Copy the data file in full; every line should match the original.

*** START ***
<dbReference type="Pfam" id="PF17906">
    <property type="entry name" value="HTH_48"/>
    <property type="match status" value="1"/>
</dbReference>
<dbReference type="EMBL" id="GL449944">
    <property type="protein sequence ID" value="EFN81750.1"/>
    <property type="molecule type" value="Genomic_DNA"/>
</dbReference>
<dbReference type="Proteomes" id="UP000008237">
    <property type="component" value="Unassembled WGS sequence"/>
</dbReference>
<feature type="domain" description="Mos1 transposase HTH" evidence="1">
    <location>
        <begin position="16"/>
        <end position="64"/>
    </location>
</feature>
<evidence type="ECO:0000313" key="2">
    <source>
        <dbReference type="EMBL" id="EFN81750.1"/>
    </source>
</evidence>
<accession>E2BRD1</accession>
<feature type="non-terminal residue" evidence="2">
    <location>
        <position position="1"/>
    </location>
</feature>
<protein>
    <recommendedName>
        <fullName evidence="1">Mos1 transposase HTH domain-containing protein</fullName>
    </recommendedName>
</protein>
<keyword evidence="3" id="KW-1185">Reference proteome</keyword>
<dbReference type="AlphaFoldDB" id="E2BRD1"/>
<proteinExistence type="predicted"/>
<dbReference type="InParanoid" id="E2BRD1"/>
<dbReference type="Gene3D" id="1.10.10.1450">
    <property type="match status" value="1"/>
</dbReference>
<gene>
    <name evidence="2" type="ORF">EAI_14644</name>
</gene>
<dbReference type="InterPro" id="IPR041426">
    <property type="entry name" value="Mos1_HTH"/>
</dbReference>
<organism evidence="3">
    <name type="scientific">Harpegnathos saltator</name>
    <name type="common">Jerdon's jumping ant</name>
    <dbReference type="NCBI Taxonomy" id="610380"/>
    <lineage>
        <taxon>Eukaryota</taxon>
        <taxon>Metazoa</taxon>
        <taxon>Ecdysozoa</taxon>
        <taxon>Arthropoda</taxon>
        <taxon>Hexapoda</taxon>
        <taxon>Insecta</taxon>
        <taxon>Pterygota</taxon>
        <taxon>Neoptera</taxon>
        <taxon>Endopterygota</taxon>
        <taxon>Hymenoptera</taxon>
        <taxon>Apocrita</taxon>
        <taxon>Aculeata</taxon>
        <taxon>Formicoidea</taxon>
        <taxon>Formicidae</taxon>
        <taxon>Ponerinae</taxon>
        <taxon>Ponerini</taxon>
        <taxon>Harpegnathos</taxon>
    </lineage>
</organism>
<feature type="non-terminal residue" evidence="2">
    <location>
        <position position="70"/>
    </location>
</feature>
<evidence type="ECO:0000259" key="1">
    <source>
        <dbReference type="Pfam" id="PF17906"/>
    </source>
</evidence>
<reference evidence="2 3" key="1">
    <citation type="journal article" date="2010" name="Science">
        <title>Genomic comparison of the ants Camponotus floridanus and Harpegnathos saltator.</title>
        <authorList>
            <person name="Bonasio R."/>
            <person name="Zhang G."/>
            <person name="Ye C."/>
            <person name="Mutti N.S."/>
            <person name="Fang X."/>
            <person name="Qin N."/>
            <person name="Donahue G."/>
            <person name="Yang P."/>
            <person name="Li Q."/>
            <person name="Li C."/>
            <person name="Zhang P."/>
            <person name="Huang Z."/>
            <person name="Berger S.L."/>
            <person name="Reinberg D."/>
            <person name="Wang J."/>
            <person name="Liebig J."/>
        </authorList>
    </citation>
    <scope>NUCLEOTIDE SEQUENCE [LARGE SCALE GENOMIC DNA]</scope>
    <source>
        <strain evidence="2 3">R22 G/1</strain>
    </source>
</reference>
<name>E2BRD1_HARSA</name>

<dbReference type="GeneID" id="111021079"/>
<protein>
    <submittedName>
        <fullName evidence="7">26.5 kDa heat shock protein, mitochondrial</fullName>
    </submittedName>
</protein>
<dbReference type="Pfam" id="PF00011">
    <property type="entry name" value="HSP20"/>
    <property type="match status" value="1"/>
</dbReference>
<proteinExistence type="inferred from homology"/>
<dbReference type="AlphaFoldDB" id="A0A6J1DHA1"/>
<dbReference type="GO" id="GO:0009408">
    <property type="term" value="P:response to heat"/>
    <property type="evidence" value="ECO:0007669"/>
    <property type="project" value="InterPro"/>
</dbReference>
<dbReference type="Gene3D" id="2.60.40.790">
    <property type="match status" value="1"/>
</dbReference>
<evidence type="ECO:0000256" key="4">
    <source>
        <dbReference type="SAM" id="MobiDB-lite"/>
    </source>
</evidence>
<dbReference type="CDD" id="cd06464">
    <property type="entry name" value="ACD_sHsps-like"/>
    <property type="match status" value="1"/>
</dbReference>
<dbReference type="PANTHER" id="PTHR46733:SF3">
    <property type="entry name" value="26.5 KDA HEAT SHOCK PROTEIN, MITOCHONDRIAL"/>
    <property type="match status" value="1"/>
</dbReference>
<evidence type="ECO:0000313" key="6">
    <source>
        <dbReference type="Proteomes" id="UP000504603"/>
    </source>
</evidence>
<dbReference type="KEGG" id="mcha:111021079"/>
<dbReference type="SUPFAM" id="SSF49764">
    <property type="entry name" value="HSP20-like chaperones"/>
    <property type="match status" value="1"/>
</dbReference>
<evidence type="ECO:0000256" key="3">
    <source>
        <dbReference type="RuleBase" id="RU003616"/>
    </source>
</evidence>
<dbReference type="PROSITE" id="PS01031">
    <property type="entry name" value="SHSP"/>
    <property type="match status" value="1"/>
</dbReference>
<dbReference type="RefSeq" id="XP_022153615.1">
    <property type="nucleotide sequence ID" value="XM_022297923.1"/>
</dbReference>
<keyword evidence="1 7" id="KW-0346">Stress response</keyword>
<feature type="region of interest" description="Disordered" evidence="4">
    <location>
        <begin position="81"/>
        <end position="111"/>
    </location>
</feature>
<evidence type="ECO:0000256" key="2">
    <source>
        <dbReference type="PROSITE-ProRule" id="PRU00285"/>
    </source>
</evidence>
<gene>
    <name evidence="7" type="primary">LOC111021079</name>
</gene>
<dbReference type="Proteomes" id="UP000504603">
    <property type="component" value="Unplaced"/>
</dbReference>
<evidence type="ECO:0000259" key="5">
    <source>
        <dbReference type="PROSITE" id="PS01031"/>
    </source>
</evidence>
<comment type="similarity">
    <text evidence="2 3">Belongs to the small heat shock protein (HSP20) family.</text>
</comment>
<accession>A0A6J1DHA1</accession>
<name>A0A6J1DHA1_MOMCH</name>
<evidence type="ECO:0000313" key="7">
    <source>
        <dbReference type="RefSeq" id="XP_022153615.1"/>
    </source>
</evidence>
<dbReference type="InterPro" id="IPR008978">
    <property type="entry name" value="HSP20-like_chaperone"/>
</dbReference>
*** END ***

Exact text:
<dbReference type="Pfam" id="PF17906">
    <property type="entry name" value="HTH_48"/>
    <property type="match status" value="1"/>
</dbReference>
<dbReference type="EMBL" id="GL449944">
    <property type="protein sequence ID" value="EFN81750.1"/>
    <property type="molecule type" value="Genomic_DNA"/>
</dbReference>
<dbReference type="Proteomes" id="UP000008237">
    <property type="component" value="Unassembled WGS sequence"/>
</dbReference>
<feature type="domain" description="Mos1 transposase HTH" evidence="1">
    <location>
        <begin position="16"/>
        <end position="64"/>
    </location>
</feature>
<evidence type="ECO:0000313" key="2">
    <source>
        <dbReference type="EMBL" id="EFN81750.1"/>
    </source>
</evidence>
<accession>E2BRD1</accession>
<feature type="non-terminal residue" evidence="2">
    <location>
        <position position="1"/>
    </location>
</feature>
<protein>
    <recommendedName>
        <fullName evidence="1">Mos1 transposase HTH domain-containing protein</fullName>
    </recommendedName>
</protein>
<keyword evidence="3" id="KW-1185">Reference proteome</keyword>
<dbReference type="AlphaFoldDB" id="E2BRD1"/>
<proteinExistence type="predicted"/>
<dbReference type="InParanoid" id="E2BRD1"/>
<dbReference type="Gene3D" id="1.10.10.1450">
    <property type="match status" value="1"/>
</dbReference>
<gene>
    <name evidence="2" type="ORF">EAI_14644</name>
</gene>
<dbReference type="InterPro" id="IPR041426">
    <property type="entry name" value="Mos1_HTH"/>
</dbReference>
<organism evidence="3">
    <name type="scientific">Harpegnathos saltator</name>
    <name type="common">Jerdon's jumping ant</name>
    <dbReference type="NCBI Taxonomy" id="610380"/>
    <lineage>
        <taxon>Eukaryota</taxon>
        <taxon>Metazoa</taxon>
        <taxon>Ecdysozoa</taxon>
        <taxon>Arthropoda</taxon>
        <taxon>Hexapoda</taxon>
        <taxon>Insecta</taxon>
        <taxon>Pterygota</taxon>
        <taxon>Neoptera</taxon>
        <taxon>Endopterygota</taxon>
        <taxon>Hymenoptera</taxon>
        <taxon>Apocrita</taxon>
        <taxon>Aculeata</taxon>
        <taxon>Formicoidea</taxon>
        <taxon>Formicidae</taxon>
        <taxon>Ponerinae</taxon>
        <taxon>Ponerini</taxon>
        <taxon>Harpegnathos</taxon>
    </lineage>
</organism>
<feature type="non-terminal residue" evidence="2">
    <location>
        <position position="70"/>
    </location>
</feature>
<evidence type="ECO:0000259" key="1">
    <source>
        <dbReference type="Pfam" id="PF17906"/>
    </source>
</evidence>
<reference evidence="2 3" key="1">
    <citation type="journal article" date="2010" name="Science">
        <title>Genomic comparison of the ants Camponotus floridanus and Harpegnathos saltator.</title>
        <authorList>
            <person name="Bonasio R."/>
            <person name="Zhang G."/>
            <person name="Ye C."/>
            <person name="Mutti N.S."/>
            <person name="Fang X."/>
            <person name="Qin N."/>
            <person name="Donahue G."/>
            <person name="Yang P."/>
            <person name="Li Q."/>
            <person name="Li C."/>
            <person name="Zhang P."/>
            <person name="Huang Z."/>
            <person name="Berger S.L."/>
            <person name="Reinberg D."/>
            <person name="Wang J."/>
            <person name="Liebig J."/>
        </authorList>
    </citation>
    <scope>NUCLEOTIDE SEQUENCE [LARGE SCALE GENOMIC DNA]</scope>
    <source>
        <strain evidence="2 3">R22 G/1</strain>
    </source>
</reference>
<name>E2BRD1_HARSA</name>

<dbReference type="GeneID" id="111021079"/>
<protein>
    <submittedName>
        <fullName evidence="7">26.5 kDa heat shock protein, mitochondrial</fullName>
    </submittedName>
</protein>
<dbReference type="Pfam" id="PF00011">
    <property type="entry name" value="HSP20"/>
    <property type="match status" value="1"/>
</dbReference>
<proteinExistence type="inferred from homology"/>
<dbReference type="AlphaFoldDB" id="A0A6J1DHA1"/>
<dbReference type="GO" id="GO:0009408">
    <property type="term" value="P:response to heat"/>
    <property type="evidence" value="ECO:0007669"/>
    <property type="project" value="InterPro"/>
</dbReference>
<dbReference type="Gene3D" id="2.60.40.790">
    <property type="match status" value="1"/>
</dbReference>
<evidence type="ECO:0000256" key="4">
    <source>
        <dbReference type="SAM" id="MobiDB-lite"/>
    </source>
</evidence>
<dbReference type="CDD" id="cd06464">
    <property type="entry name" value="ACD_sHsps-like"/>
    <property type="match status" value="1"/>
</dbReference>
<dbReference type="PANTHER" id="PTHR46733:SF3">
    <property type="entry name" value="26.5 KDA HEAT SHOCK PROTEIN, MITOCHONDRIAL"/>
    <property type="match status" value="1"/>
</dbReference>
<evidence type="ECO:0000313" key="6">
    <source>
        <dbReference type="Proteomes" id="UP000504603"/>
    </source>
</evidence>
<dbReference type="KEGG" id="mcha:111021079"/>
<dbReference type="SUPFAM" id="SSF49764">
    <property type="entry name" value="HSP20-like chaperones"/>
    <property type="match status" value="1"/>
</dbReference>
<evidence type="ECO:0000256" key="3">
    <source>
        <dbReference type="RuleBase" id="RU003616"/>
    </source>
</evidence>
<dbReference type="PROSITE" id="PS01031">
    <property type="entry name" value="SHSP"/>
    <property type="match status" value="1"/>
</dbReference>
<dbReference type="RefSeq" id="XP_022153615.1">
    <property type="nucleotide sequence ID" value="XM_022297923.1"/>
</dbReference>
<keyword evidence="1 7" id="KW-0346">Stress response</keyword>
<feature type="region of interest" description="Disordered" evidence="4">
    <location>
        <begin position="81"/>
        <end position="111"/>
    </location>
</feature>
<evidence type="ECO:0000256" key="2">
    <source>
        <dbReference type="PROSITE-ProRule" id="PRU00285"/>
    </source>
</evidence>
<gene>
    <name evidence="7" type="primary">LOC111021079</name>
</gene>
<dbReference type="Proteomes" id="UP000504603">
    <property type="component" value="Unplaced"/>
</dbReference>
<evidence type="ECO:0000259" key="5">
    <source>
        <dbReference type="PROSITE" id="PS01031"/>
    </source>
</evidence>
<comment type="similarity">
    <text evidence="2 3">Belongs to the small heat shock protein (HSP20) family.</text>
</comment>
<accession>A0A6J1DHA1</accession>
<name>A0A6J1DHA1_MOMCH</name>
<evidence type="ECO:0000313" key="7">
    <source>
        <dbReference type="RefSeq" id="XP_022153615.1"/>
    </source>
</evidence>
<dbReference type="InterPro" id="IPR008978">
    <property type="entry name" value="HSP20-like_chaperone"/>
</dbReference>